The most specific example is that of a pyramid or cone shape. These shapes, already just by their shape, induce a rotation of the energies, which will tend to come out as a vortex by the tip, a vortex opening up upwards as shown on the schematic below.
The direction of the rotation of the vortex is yet another subject, but here there’s a vortex, that’s the important part. In the case of a pyramid or cone, when you have a single or double terminated quartz, you have to place it at the center with a point pointing toward the tip of the pyramid/cone. If you have a double terminated quartz you should, it is preferable, also know which point goes upward and which goes downward, I invite you to check out this page to find out more on the subject: Questions about Cloudbusters > Quartz in the pipes, single or double terminated?. What applies to the positioning of quartz in the pipes of a cloudbuster also applies to quartz in pyramids and cones. For the specific example of a pyramid with a square base, it is also more effective if it is oriented wrt. to the cardinal directions (north/south east/west), so it is also very good to add 4 more pointed quartz on the bottom of the base pointing to the middle of each face and thus when the pyramid is properly placed, the quartz will also point to the 4 cardinal directions. As shown on the schematic below, which is in fact one of the multiple correct ways of making an orgonite HHG.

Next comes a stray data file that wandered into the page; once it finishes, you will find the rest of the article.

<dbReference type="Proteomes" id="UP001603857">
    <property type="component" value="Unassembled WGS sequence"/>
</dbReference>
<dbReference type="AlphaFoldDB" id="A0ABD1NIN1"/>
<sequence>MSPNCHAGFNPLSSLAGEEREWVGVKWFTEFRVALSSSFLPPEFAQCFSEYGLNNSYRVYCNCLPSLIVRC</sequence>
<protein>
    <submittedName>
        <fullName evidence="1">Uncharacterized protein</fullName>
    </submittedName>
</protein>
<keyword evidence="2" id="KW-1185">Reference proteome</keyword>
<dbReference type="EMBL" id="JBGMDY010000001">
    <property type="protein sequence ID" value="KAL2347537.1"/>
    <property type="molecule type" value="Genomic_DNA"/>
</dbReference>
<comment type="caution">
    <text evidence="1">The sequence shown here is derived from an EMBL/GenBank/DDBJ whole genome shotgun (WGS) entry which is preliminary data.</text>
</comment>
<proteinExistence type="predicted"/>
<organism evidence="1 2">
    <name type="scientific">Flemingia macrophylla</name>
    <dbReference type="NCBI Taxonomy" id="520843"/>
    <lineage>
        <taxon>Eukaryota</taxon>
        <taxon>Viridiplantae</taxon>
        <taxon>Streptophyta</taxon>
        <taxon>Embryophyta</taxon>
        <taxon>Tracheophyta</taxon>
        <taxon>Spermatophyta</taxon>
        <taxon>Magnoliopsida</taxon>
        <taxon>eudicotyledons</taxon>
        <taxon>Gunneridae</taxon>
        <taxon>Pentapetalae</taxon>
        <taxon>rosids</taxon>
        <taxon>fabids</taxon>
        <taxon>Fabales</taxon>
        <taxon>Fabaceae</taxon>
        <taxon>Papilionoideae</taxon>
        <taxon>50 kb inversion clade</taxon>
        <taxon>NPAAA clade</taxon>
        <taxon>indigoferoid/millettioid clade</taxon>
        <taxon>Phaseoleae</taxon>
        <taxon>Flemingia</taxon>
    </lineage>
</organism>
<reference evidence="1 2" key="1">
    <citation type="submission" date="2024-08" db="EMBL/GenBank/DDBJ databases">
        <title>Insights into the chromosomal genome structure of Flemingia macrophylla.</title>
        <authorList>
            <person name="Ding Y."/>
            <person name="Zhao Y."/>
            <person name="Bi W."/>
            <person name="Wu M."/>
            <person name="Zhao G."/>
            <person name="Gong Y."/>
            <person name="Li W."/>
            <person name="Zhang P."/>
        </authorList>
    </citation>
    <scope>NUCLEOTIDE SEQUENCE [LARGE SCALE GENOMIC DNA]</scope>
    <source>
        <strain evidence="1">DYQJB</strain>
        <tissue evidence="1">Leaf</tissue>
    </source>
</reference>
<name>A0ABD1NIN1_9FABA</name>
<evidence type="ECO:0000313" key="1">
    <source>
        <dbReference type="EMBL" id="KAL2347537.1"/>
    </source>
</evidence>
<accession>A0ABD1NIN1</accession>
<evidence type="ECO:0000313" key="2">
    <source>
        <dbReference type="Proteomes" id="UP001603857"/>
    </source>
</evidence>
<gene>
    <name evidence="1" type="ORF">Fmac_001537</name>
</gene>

Here again, if you have double terminated quartz, the point that was naturally growing in the air should be pointing toward the outside of the pyramid.